In the early 1990s, I was a reporter at the Washington Post. Having just turned 30, I was the “young” person in the newsroom, so when the digital-media start-ups appeared, I got what many reporters looked at as the short end of the beat. They had no interest in understanding the massive changes that were happening. As I learned more, it often fell to me to explain what this newfangled internet was as if I were trying to explain a tree to a child.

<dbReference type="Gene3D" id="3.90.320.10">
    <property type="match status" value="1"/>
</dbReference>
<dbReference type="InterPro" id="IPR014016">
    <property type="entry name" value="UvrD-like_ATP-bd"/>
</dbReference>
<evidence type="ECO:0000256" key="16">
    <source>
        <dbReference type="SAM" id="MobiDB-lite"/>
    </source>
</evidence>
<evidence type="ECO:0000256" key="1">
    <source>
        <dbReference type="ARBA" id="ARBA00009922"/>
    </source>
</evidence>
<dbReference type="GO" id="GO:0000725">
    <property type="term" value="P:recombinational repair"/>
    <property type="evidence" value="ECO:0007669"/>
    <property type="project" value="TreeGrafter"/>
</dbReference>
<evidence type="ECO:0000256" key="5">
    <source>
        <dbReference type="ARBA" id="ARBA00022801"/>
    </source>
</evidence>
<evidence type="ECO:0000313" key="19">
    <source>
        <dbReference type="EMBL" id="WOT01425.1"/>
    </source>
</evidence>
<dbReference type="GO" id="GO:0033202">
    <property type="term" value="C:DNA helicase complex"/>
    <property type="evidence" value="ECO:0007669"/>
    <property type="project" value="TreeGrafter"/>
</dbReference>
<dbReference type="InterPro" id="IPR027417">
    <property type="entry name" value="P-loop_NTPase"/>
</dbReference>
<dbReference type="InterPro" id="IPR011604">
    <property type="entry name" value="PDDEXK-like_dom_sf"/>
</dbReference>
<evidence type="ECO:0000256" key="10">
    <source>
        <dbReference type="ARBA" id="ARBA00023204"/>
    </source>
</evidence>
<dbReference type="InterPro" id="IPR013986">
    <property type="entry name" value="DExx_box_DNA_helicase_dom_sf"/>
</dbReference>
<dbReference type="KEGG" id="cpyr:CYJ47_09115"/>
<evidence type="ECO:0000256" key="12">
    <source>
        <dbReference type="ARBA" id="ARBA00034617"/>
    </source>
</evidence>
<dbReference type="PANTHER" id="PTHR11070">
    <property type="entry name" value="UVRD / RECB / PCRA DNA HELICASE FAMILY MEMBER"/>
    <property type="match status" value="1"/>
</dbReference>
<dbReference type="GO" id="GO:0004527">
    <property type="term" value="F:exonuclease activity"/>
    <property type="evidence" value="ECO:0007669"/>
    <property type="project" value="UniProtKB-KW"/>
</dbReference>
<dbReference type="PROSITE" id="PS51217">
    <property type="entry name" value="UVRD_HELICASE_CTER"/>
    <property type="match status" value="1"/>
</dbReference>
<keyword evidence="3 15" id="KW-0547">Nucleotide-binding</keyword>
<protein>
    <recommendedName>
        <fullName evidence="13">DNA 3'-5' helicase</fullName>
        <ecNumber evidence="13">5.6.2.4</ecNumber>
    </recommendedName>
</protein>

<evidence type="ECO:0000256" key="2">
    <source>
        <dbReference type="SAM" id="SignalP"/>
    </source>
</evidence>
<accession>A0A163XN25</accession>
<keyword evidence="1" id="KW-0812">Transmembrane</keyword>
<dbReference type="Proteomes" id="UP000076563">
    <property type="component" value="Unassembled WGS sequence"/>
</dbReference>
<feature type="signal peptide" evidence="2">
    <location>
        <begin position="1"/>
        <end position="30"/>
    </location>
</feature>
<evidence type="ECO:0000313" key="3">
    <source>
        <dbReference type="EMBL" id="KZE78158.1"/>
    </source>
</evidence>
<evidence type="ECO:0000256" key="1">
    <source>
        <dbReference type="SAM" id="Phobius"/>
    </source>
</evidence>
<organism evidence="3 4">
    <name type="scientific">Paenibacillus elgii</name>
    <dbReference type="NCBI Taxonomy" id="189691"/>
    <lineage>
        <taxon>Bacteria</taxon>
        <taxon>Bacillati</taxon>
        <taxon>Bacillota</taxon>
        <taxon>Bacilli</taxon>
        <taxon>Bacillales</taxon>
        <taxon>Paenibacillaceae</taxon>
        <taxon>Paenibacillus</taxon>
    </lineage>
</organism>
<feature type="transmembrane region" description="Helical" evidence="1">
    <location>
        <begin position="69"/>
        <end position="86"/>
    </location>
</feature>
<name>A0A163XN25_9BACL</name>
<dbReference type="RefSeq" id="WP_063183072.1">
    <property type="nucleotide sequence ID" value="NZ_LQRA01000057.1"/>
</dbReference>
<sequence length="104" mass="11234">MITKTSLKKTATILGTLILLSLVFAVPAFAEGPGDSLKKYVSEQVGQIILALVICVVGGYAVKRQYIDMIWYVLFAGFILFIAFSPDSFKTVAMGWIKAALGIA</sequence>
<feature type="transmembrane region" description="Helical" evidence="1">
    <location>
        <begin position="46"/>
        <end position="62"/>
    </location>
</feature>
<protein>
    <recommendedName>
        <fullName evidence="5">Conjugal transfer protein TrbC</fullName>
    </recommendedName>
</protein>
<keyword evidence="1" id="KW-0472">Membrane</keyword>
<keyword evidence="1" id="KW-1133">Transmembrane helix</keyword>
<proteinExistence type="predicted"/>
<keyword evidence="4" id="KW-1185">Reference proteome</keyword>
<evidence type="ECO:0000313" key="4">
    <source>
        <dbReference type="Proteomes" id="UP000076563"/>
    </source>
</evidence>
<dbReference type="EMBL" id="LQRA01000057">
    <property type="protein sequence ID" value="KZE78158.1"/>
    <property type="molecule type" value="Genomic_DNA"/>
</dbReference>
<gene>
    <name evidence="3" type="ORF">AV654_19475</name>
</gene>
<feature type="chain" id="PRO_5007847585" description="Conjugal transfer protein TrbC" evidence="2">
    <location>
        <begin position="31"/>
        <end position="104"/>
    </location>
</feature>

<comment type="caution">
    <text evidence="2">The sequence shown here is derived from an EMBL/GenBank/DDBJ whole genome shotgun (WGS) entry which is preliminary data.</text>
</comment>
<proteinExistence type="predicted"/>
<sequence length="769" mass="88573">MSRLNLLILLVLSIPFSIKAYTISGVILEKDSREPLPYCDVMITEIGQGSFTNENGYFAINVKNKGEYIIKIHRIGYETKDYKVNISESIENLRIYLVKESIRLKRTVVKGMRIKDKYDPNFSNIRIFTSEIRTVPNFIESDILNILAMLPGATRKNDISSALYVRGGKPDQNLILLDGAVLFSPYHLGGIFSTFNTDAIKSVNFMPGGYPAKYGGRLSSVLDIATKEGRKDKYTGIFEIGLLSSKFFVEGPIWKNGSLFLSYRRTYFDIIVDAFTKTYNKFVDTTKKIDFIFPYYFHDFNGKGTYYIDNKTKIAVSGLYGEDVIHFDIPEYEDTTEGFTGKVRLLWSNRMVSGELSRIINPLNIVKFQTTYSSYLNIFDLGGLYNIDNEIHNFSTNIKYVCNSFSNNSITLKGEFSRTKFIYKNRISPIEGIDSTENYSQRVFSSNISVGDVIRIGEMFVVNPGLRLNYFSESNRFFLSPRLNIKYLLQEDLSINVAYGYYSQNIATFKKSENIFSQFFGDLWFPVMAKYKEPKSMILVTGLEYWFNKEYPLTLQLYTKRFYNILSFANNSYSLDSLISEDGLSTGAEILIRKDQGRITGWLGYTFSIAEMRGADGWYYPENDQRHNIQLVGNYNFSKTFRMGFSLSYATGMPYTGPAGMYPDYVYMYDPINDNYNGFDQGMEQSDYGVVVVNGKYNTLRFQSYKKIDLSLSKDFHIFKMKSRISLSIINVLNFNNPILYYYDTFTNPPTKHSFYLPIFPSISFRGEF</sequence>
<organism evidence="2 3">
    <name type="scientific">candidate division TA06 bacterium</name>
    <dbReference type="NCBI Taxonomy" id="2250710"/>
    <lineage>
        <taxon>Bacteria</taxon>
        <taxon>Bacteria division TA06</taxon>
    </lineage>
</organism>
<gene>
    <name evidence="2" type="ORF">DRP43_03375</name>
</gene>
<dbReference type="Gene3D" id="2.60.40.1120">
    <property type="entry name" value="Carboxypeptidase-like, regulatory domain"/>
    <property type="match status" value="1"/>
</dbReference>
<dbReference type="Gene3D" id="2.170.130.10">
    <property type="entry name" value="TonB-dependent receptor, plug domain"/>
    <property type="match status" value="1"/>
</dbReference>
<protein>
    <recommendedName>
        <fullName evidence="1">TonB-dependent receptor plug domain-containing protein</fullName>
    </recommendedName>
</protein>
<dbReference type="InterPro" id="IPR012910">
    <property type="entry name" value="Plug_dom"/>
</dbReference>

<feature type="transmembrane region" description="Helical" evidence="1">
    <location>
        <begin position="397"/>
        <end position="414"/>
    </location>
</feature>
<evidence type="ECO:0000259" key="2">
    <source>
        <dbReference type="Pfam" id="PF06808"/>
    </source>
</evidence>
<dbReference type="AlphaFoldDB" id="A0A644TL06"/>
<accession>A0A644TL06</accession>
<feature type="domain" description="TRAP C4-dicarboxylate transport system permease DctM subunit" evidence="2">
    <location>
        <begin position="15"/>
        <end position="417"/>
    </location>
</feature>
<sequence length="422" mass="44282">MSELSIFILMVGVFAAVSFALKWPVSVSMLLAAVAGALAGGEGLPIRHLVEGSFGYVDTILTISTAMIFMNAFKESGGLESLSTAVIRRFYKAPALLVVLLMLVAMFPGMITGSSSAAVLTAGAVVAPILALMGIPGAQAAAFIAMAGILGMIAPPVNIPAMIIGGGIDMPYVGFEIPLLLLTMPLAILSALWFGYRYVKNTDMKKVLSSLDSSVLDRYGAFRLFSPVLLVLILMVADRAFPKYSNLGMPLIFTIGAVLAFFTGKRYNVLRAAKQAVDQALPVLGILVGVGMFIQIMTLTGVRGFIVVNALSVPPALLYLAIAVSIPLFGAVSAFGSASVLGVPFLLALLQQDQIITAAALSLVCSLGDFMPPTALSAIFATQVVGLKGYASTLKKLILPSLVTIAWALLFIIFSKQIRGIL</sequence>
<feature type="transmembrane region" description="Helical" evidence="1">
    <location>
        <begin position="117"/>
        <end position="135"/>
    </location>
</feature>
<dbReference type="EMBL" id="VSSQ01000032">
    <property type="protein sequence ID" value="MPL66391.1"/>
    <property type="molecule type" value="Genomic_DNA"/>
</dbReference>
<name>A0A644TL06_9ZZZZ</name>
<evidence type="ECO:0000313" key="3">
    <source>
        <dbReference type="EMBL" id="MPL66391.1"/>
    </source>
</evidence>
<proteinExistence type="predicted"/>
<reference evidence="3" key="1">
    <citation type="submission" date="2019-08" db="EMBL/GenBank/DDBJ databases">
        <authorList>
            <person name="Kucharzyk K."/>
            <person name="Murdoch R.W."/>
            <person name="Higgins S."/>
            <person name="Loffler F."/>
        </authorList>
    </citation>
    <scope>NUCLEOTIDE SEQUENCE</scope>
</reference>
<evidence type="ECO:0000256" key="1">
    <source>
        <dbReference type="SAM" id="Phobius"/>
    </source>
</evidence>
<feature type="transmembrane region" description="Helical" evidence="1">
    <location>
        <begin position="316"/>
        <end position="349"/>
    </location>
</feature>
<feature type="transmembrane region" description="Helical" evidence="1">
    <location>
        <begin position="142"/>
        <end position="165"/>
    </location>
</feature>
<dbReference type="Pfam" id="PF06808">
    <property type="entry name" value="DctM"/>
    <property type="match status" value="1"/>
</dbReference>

The Post did give me the space to report on a broad range of digital topics, largely because no one else would — including the many come-and-gone technologies, like CD-ROMs, that were heralded as “multimedia killers” but would soon be killed themselves.